10. Have YOU or any of your family members sat on Santa's lap?
See the blog post about Breakfast with Santa ...
11. What is/or will be on your Christmas tree this year? Rebecca has made it clear that her job every year is to put the star on top. Mostly "the usual" -- some ornaments from past students, lights, garland, that kind of thing.
12. Do you/or have you decorated your yard for Christmas? When Rachael spent Christmas in the ICU, several ladies from our local chapter of MOMS Club brought her a tree and some decorations. We weren't allowed to keep a live plant in her room, but brought it home and planted it in our back yard. Last year we decorated it again and sat outside by it and read The Little Fir Tree by Margaret Wise Brown. Hopefully we'll continue to do that.
When I was about ... nine, ten, eleven ... I showed my mother something I had done. A drawing or painting or something like that.
She said she thought it was great. Then she smiled and said, "But then of course, I'm prejudiced!"
I remember distinctly thinking to myself, mystified, "What does my picture being great have to do with not liking black people?"
Wednesday, November 28, 2007
I remember both of them being among my Cartoons of Choice (although we didn't have much choice on Saturday mornings in 1975), but I remembered almost nothing about them. (I did remember "Instant Hole," but that wasn't the episode I had.)
I watched them with the girls (ages 4 and 6) today. They did not like either one.
The Pink Panther had a laugh track -- did it always? And The Ant and the Aardvark just seemed weird. It felt more like Jackie Mason making various quips than like a kids' show.
All of us had watched some Looney Toons together a couple months ago. Those I remembered more vividly and enjoyed more. (Although even as a kid, I had split feelings toward Looney Toons: I really liked Bugs Bunny, the roadrunner, and Daffy Duck. I did not care for Pepe LePew or Tweety Bird, and I despised the whole Sylvester and the Giant Mouse thing.)
The girls liked Bugs Bunny, particularly the one with the Bullfight and the one with Barber of Seville.
I couldn't help but notice some obvious differences in the basic genre, then and now:
1) Robert pointed this one out: The older cartoons weren't "about" anything. They didn't try to teach something. They didn't have a lesson or a moral or a goal -- or, really, even a plot. For example, in the Pink Panther episode today, he tries making breakfast and A Bunch of Stuff Happens - the toast burns, he drops the eggs, the pancake sticks to the ceiling. And that's it.
I never would have thought to compare The Pink Panther with Seinfeld before.
2) The cartoons I grew up with seem startling violent to me now. I don't mind the kids watching them or anything, but it makes me wince a little myself.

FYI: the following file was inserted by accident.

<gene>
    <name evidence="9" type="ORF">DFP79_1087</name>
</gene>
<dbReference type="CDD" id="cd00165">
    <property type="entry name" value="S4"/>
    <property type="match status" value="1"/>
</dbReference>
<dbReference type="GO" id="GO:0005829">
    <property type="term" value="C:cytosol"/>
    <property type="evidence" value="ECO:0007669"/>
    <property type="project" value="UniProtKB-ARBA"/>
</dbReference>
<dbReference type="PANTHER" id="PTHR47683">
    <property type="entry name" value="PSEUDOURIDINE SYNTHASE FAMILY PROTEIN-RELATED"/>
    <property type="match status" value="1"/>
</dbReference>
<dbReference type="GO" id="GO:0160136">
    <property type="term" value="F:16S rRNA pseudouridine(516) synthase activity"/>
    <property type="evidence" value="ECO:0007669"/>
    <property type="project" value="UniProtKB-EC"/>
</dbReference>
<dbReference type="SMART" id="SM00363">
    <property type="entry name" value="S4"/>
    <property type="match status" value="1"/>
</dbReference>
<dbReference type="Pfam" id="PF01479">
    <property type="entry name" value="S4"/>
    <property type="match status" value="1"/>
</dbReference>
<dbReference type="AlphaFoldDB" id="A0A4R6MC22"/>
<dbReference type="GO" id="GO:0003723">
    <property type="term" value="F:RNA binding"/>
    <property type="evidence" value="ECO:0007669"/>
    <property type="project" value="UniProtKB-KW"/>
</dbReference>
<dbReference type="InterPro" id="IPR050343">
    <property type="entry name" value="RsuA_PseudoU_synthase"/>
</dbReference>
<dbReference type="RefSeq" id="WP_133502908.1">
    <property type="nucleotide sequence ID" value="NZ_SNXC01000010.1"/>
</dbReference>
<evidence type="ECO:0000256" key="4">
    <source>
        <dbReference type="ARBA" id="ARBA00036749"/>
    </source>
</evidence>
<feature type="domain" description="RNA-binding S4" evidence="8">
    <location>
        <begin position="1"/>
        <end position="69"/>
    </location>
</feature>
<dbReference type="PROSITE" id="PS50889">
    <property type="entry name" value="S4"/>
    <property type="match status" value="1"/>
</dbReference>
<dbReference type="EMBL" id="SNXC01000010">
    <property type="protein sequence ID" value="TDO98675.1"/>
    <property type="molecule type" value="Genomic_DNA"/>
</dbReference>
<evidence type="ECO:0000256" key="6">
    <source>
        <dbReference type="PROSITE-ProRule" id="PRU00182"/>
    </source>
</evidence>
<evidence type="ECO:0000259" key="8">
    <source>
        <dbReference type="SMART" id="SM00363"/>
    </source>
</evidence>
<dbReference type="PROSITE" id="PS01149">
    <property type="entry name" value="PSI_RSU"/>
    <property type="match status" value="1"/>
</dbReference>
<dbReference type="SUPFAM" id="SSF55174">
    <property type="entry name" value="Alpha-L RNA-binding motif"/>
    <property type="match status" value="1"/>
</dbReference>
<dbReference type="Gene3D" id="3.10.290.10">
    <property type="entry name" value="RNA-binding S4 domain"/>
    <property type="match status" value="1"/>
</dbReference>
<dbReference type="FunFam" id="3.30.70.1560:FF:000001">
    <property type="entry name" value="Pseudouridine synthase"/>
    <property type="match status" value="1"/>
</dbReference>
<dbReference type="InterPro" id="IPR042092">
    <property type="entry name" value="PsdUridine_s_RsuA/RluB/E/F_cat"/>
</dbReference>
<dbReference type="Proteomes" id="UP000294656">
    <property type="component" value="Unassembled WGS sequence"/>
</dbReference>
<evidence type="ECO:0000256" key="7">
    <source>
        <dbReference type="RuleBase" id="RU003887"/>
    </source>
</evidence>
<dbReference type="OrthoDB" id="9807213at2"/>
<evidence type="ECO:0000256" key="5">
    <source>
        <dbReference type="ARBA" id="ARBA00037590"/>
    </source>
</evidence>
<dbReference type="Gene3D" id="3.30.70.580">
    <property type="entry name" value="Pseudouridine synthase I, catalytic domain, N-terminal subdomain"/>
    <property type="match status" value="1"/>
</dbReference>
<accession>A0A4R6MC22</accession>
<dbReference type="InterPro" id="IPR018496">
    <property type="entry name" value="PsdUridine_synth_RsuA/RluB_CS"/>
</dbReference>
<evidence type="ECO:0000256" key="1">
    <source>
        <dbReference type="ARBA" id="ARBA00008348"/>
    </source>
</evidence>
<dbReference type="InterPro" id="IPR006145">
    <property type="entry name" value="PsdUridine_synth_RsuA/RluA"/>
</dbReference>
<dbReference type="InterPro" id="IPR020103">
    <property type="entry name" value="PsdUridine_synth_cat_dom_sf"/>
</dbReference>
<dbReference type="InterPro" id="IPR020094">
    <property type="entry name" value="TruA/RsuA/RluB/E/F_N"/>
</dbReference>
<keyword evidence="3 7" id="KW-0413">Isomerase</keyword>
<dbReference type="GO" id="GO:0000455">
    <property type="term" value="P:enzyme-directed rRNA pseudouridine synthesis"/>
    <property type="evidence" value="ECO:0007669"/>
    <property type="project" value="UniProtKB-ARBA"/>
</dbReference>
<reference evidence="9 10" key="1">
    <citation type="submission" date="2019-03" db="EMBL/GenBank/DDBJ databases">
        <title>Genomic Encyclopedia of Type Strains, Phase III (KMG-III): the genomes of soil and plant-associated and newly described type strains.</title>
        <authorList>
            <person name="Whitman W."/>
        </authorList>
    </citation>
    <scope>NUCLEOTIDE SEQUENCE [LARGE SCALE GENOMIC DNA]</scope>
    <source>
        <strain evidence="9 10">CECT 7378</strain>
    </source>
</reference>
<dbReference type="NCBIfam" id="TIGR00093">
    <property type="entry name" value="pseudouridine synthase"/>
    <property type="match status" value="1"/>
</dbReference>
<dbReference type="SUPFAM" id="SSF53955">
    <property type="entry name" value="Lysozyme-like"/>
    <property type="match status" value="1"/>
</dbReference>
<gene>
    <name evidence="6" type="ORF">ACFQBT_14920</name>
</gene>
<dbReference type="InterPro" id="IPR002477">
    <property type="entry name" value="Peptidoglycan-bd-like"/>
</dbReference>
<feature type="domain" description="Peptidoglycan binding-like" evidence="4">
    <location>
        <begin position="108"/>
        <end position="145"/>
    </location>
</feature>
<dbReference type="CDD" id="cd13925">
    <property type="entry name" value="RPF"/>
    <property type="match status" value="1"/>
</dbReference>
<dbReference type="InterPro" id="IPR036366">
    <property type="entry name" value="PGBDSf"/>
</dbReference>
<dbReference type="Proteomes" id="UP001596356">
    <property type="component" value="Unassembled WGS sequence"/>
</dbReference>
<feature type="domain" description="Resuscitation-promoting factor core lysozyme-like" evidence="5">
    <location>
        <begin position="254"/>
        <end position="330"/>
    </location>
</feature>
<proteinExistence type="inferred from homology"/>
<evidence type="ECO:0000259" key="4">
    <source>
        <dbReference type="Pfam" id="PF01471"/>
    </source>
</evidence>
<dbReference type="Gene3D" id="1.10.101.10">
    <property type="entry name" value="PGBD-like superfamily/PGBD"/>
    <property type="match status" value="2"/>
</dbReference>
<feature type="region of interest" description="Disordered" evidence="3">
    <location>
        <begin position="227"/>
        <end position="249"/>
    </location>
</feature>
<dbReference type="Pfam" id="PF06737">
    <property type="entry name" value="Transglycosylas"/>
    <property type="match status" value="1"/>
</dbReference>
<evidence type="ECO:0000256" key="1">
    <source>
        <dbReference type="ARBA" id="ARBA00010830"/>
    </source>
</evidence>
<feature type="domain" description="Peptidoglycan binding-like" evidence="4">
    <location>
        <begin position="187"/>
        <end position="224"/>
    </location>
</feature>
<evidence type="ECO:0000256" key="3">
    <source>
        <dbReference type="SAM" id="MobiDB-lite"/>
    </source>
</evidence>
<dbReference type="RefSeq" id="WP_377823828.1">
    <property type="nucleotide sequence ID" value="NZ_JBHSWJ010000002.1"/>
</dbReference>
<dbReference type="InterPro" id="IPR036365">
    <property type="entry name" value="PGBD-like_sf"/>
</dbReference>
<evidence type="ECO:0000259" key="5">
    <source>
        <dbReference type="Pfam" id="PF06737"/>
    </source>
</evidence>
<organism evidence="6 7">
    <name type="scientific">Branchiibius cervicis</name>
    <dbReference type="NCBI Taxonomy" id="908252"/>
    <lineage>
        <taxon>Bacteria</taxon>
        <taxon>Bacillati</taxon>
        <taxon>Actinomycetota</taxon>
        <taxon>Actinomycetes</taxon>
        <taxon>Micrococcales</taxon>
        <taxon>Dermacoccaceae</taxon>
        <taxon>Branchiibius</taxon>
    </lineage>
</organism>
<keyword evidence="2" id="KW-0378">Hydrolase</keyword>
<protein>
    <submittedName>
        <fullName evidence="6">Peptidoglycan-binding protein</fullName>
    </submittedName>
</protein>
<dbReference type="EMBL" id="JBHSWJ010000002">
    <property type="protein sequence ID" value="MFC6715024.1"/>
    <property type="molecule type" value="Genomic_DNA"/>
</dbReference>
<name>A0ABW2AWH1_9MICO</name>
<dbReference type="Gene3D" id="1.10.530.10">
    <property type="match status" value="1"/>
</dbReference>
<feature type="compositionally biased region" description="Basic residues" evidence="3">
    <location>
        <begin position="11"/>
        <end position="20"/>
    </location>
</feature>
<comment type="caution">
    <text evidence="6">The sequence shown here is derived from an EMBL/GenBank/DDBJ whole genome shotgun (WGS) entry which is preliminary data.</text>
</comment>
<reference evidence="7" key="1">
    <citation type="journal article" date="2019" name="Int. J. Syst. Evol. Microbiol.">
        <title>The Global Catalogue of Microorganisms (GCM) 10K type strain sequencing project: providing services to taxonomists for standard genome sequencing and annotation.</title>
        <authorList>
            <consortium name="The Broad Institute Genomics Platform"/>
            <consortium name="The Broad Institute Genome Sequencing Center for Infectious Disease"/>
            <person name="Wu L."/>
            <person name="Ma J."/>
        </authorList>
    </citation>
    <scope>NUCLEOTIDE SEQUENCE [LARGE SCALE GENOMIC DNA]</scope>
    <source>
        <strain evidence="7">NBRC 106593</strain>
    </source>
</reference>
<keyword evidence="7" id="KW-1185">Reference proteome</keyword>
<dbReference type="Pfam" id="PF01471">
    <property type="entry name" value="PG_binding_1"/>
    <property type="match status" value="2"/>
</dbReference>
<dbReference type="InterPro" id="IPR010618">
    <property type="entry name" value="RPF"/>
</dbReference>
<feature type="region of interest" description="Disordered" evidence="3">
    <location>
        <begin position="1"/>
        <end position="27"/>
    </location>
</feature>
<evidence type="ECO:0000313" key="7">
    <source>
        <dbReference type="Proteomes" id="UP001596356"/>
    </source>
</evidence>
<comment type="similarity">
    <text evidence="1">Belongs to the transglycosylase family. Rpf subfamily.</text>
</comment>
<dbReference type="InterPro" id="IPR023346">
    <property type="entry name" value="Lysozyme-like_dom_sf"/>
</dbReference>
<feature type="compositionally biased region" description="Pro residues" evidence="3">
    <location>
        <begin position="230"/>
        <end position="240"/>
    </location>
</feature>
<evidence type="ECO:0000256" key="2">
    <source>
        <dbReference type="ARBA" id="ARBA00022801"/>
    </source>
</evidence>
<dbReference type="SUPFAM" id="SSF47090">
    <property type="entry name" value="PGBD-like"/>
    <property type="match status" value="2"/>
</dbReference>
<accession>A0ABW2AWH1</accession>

3) The humor is more slapstick and visual, and less wordy. The Pink Panther doesn't speak at all. Neither did the Road Runner. Quite different from, say, Caillou (who many adults wish would not speak at all).
4) I'm not sure how best to word this, but the older cartoons used "real" music more.
The Henry Mancini music stands on its own; people would like it even if they had no idea what The pink Panther was. And it's not cute or silly or "kid music."
Everybody knows Bugs Bunny used opera music and Liszt and probably some other things I didn't realize. Nobody is singing about self-esteem or families or anything like that. For that matter, for the most part, nobody is singing, period.
For the record, I don't particularly think one is better than the other. I just think they're different.
Tuesday, November 27, 2007
during our trip to North Carolina:
The girls loved coming down this slide at the Fun Factory,
which was really neat because a few years ago they were afraid to go down it.
On the merry-go-round at the Fun Factory!
Cousin Will is in the red shirt, and the blurry boy is his brother Ben.
Here's Cousin Ben (not to be confused with our child, Baby Ben)
with his father, Todd, at a toy store in Highlands.
Todd is Baby Ben's Godfather.
Here's Baby Ben (and his daddy!) keeping warm at Jackson Hole,
a gem and mineral shop we went to.
Rachael told me yesterday that she wants us to do the same thing every year for Thanksgiving. I told her that would be easy for us -- we weren't the ones who had to drive 14 miles! :)
I don't why, but I've tried and tried to post the photos and can't get Blogger to post more than four. So ... I'll make two posts. This first section is from Thanksgiving Day at Grandma Glo's house:
This is Cousin Camille, age 11, with Baby Ben
Sisters Anna and Diane holding their little cousins,
sisters Rachael and Rebecca
Cousins Megan, Garrett, Ben, Schuyler, and Rachael waiting their turn for the hayride
Cousin Steve taking the kids on a hayride!
Rachael actually fractured the tip of her finger Thanksgiving day when somehow a pool ball smashed it. A holiday with tons of relatives isn't complete without a trip to the Emergency Room, I guess! :)
Fortunately we went to the Orthopedic today and they said it should heal on its own in three weeks. They put it in a splint and wrapped it in a pink bandage, so Rachael was happy.
Tuesday, November 20, 2007
I'm not sure what was going on, but at point one of the women said to her little girl, "Yes, you asked to eat it and he said yes and gave it to you, now either chew it right now or spit it out, or else you get a spanking!"
The poor girl (who looked to be about two and a half) looked very distraught.